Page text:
Thursday, July 23, 2015

I'm against it

What is the purpose, actually, of New York state mandating an increase in the minimum wage to $15 for fast-food workers (in restaurants belonging to chains with more than 30 outlets nationwide; about 180,000 employees in the state, the Times thinks)? I mean, that's nice, as Loomis says, I'm pleased for the workers who have been agitating for this all year, but what about everybody else? What about the home health aids, nursing assistants, and hospital orderlies? What about casino dealers, shampooers, and theater ushers? What about the dishwashers and buspersons and counter attendants in diners and coffee shops and Chinese and Mexican joints and all the food service places that aren't in the fast-food chain category? What about agricultural workers earning an average $12.15 per hour with no overtime or workers' comp? What about thousands of employees of the state earning minimum wage?

The media—in particular WNYC radio—give plenty of coverage to the sad had by the fast-food owners (represented by Chris Christie's favorite lawyer, former Giuliani deputy Randy Mastro) who feel singled out, but nothing about the feelings of the workers who are left out.

A living wage in New York is still calculated at $18.47 per hour—$22.49 in New York City. But of available jobs in the state, 43% pay less than $15 (typical for the Northeast).

In his election campaign last year Andrew Cuomo promised, in return for support from the Working Families Party which foolishly endorsed him over progressive candidate Zephyr Teachout, that he would fight for an across-the-board minimum wage on the order of $10.50 (state)/$11.50 (city), but he's given up in the face of opposition from the Republicans in the State Senate, the ones who aren't in jail yet (he also backed down on promises to support Democrats in the Senate contests—oh, and another GOP Senator, Thomas Libous of Binghamton, has joined the criminal list, pleading guilty to corruption charges worth some five years in prison).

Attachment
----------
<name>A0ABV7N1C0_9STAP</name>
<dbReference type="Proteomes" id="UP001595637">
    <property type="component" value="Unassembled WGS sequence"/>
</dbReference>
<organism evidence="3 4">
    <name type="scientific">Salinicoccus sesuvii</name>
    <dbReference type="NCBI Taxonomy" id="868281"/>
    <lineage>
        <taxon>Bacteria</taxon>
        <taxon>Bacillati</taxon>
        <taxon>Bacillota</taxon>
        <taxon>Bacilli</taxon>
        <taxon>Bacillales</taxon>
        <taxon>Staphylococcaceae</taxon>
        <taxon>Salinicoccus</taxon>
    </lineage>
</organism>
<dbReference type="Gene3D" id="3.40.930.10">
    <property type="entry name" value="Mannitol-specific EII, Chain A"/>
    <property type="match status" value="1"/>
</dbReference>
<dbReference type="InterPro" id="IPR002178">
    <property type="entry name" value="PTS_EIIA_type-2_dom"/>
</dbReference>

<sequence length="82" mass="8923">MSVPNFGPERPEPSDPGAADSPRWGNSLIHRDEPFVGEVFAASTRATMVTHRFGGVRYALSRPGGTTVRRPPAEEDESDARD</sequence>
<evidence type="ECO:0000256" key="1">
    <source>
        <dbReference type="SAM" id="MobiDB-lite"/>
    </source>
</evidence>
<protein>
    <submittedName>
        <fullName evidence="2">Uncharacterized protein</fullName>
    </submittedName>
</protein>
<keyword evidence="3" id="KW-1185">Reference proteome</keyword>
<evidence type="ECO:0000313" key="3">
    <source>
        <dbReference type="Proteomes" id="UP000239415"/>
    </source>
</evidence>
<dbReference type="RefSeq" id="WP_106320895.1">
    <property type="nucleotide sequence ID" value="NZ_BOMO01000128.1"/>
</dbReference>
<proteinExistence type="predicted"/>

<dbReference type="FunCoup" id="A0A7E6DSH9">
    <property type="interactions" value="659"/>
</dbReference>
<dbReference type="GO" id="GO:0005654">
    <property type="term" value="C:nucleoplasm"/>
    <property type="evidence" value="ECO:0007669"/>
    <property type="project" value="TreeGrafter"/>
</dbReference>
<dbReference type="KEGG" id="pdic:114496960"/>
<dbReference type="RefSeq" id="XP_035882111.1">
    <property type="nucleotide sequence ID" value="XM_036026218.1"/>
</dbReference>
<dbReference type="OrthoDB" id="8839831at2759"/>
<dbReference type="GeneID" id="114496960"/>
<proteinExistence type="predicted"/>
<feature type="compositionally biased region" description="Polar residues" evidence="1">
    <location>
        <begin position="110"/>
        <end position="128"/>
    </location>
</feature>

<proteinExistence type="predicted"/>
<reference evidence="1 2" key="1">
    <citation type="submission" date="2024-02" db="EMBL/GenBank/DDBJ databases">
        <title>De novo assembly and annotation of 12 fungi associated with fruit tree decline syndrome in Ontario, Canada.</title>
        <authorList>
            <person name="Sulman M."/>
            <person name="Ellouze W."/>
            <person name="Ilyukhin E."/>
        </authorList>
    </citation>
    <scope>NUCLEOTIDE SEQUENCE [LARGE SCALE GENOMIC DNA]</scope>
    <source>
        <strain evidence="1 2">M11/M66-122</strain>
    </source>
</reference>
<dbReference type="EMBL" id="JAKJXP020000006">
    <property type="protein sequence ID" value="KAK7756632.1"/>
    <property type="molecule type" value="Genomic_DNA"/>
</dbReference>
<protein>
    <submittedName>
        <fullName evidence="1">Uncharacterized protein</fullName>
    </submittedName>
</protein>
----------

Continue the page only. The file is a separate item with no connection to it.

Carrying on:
His views, as represented in a Union Square speech in May, are somewhat unclear:
"Some people call it income inequality and we've been talking about it for years," the governor told the crowd. "Unfortunately we've made little progress because it's not really income inequality because we've always had income inequality and we always will have income inequality," he said. "We never said in this country it should be equal incomes, it's not. But words matter and what we're really talking about is a state of affairs that has our economy commonly dealing with companies that don't want to pay a true minimum wage."
Words matter! But WTF do they mean? That paragraph is totally senseless! It could be Groucho Marx.

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